So what would you see?

Nothing at all.
 
(Ah, except from the blue and re-shift that is, if you could measure it somehow.)

That's why a time dilation only can be proven when coming back to your place of 'origin' aka Earth.

But the length contraction then?

Yep, that one you actually would see :)
Weird as it may be.
 

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« Reply #165 on: 21/12/2010 00:00:51 »
And according to my reference only the rod | would show a length contraction?
Now, that one I'm having a hard time assimilating.

First of all, and lastly, why?

What one could assume is that all length contraction would be in the vector of its motion, a little like considering a fast ship breaking waves, with more speed the closer the waves. But assuming that you would first of all introduce the notion that 'Space' somehow had a 'field' that aligns against your velocity contracting? Which makes me rather confused as we now seems to speak of something 'existing' like a 'aether' maybe, with 'distance' behaving like inertia.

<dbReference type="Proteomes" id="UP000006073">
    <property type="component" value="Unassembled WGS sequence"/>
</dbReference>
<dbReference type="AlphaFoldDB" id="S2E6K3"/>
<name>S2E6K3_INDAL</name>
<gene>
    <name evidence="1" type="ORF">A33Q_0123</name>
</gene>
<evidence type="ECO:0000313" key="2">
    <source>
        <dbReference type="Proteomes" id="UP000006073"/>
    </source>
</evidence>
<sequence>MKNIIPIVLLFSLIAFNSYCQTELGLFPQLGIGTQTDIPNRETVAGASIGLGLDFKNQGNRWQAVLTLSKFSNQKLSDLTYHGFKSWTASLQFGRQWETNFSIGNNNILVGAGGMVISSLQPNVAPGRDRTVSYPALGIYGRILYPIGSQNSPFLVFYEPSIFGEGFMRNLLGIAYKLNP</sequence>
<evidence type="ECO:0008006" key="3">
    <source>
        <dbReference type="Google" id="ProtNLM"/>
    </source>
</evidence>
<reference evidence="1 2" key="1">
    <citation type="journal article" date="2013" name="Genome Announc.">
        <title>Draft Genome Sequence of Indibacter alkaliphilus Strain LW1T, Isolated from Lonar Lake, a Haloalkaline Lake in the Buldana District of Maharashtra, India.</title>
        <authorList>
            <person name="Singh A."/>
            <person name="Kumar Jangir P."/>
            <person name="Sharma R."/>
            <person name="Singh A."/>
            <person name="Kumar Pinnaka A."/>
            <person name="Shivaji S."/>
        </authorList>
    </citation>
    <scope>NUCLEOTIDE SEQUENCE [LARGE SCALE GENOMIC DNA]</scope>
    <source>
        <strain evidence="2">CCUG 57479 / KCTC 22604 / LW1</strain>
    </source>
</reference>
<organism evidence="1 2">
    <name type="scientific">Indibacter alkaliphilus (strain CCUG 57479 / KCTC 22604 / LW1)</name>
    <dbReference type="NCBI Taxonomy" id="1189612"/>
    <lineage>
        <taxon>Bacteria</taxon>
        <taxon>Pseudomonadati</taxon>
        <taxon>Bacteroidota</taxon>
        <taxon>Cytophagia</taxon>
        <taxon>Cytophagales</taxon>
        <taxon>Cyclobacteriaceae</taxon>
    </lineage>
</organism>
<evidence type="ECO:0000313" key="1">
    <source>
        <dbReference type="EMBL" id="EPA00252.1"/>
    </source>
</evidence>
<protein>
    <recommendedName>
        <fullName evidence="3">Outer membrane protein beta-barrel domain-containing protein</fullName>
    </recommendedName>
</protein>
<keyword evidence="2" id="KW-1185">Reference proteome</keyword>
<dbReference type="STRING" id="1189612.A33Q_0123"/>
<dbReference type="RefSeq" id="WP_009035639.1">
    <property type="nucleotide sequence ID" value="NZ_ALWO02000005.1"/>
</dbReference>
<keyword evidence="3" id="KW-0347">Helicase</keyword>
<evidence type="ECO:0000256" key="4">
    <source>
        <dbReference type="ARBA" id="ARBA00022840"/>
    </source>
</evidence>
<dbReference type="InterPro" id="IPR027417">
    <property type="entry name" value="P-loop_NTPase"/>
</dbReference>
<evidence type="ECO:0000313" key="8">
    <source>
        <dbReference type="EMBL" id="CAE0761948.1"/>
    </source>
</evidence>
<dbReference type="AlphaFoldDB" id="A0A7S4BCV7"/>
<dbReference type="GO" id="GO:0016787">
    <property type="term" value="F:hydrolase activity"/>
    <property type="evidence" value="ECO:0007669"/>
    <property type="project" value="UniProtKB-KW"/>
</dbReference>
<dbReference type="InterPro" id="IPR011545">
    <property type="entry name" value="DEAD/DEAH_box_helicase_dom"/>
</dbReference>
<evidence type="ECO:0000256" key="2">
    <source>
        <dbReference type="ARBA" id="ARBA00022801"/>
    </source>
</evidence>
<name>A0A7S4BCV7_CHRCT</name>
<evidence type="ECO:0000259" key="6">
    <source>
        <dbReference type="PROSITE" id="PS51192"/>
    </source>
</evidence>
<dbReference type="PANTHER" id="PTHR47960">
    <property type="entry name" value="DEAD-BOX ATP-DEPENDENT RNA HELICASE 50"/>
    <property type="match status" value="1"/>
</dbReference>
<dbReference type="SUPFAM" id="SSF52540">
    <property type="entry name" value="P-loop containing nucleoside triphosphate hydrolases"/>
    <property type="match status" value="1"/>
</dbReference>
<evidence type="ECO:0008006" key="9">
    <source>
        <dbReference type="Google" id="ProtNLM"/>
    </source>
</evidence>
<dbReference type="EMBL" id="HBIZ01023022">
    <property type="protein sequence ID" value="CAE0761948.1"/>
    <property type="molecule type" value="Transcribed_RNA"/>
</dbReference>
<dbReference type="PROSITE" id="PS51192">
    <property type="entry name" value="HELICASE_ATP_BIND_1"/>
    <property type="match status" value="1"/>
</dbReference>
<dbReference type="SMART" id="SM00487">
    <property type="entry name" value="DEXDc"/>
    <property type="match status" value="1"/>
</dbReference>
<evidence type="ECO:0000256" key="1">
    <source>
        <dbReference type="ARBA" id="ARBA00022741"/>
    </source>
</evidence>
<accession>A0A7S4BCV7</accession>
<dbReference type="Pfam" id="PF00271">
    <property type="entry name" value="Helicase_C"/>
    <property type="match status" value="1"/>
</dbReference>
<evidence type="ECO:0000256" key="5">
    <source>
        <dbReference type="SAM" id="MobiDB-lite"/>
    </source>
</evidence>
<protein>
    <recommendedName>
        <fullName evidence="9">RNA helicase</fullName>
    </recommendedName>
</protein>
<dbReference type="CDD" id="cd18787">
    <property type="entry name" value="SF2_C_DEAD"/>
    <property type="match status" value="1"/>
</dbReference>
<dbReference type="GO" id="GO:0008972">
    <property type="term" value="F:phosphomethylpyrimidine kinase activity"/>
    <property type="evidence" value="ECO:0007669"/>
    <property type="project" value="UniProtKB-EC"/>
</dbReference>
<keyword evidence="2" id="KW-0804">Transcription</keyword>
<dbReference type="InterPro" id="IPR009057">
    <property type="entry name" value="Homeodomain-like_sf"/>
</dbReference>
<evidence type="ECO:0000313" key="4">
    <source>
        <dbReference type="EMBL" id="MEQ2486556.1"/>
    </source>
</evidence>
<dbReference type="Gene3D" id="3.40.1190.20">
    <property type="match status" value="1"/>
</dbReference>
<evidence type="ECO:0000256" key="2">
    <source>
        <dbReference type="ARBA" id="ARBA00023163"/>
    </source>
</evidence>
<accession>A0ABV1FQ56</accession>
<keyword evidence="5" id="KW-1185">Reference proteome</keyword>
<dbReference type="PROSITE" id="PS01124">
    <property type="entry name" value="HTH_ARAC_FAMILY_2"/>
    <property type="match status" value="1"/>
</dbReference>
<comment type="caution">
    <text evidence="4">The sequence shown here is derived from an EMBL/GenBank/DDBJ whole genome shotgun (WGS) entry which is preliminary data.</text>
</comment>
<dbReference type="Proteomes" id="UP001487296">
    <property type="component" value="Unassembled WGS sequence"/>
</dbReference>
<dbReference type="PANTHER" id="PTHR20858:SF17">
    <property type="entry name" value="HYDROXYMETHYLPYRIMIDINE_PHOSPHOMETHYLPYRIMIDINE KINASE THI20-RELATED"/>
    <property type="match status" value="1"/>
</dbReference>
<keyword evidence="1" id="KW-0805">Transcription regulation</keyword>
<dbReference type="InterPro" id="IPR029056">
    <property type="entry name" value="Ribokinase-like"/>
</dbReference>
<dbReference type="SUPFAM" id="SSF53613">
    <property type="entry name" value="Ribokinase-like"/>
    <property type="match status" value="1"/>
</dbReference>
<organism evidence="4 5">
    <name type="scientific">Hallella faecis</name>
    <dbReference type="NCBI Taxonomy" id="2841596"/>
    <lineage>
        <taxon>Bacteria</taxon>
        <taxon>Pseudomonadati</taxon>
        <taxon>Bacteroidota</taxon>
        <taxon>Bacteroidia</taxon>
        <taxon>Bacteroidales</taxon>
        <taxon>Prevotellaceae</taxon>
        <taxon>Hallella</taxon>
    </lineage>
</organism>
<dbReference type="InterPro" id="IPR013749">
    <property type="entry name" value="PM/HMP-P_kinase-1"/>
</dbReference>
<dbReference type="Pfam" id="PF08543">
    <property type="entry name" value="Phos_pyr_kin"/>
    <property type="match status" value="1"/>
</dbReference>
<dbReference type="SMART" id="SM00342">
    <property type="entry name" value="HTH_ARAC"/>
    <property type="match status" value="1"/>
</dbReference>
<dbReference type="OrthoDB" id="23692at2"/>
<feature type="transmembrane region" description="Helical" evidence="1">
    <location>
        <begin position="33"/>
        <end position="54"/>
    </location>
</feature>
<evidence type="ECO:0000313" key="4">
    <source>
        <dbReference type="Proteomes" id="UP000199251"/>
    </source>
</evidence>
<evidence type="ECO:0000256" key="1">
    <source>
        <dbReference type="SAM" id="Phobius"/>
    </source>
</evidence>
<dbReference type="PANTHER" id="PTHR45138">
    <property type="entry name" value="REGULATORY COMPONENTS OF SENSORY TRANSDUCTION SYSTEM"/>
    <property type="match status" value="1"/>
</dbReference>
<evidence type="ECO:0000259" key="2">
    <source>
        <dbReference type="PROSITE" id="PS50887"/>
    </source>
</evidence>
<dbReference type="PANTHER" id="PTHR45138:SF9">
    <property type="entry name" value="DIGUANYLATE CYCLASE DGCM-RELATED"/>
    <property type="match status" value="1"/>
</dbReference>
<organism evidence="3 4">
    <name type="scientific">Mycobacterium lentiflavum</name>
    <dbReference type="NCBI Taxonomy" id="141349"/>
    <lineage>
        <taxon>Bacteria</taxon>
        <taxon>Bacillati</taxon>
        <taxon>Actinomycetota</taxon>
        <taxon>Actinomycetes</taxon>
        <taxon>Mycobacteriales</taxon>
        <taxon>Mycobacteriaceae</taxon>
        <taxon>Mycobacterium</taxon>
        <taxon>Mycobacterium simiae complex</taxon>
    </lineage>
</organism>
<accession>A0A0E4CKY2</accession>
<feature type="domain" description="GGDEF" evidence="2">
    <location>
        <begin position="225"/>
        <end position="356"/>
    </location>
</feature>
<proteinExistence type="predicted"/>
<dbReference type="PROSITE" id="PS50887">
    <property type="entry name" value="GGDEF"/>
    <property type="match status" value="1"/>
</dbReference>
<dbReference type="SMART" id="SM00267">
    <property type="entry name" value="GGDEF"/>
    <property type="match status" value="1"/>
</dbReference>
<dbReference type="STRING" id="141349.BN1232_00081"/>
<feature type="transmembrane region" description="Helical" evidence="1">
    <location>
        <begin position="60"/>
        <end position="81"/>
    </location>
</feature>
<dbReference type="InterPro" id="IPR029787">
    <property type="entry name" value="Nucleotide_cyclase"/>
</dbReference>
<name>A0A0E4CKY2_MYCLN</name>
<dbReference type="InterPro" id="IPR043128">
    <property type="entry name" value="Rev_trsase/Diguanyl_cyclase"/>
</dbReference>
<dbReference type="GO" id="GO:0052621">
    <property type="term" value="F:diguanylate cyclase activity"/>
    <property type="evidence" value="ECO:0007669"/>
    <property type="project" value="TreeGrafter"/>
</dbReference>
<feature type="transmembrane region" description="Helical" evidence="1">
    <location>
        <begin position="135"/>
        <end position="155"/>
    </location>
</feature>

Anyone that can shine some light on that one?
I can't, I knew this actually but I'm afraid I've just accepted it.
There should be a reason.

As it destroys my lovely idea, at least forces me to reevaluate it if it is this way.

And when it comes to gravity wells, like planets. It's the room time geometry that will change your time relative 'the outside' not 'gravity' as a 'force'. Thought that some may take it as I treat gravity as a 'force' so I added this just to be sure you don't :)
 

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An essay in futility, too long to read :)
« Reply #166 on: 21/12/2010 00:06:10 »
Well, let us consider a ring, like you throwing a pebble in the water, a sphere growing is even better. Now assume that we 'pump it up' at .99 c. Would it have a length contraction?
==

I think it would, as each point of it could be seen as accelerating away from a common center.
so that one wasn't that good.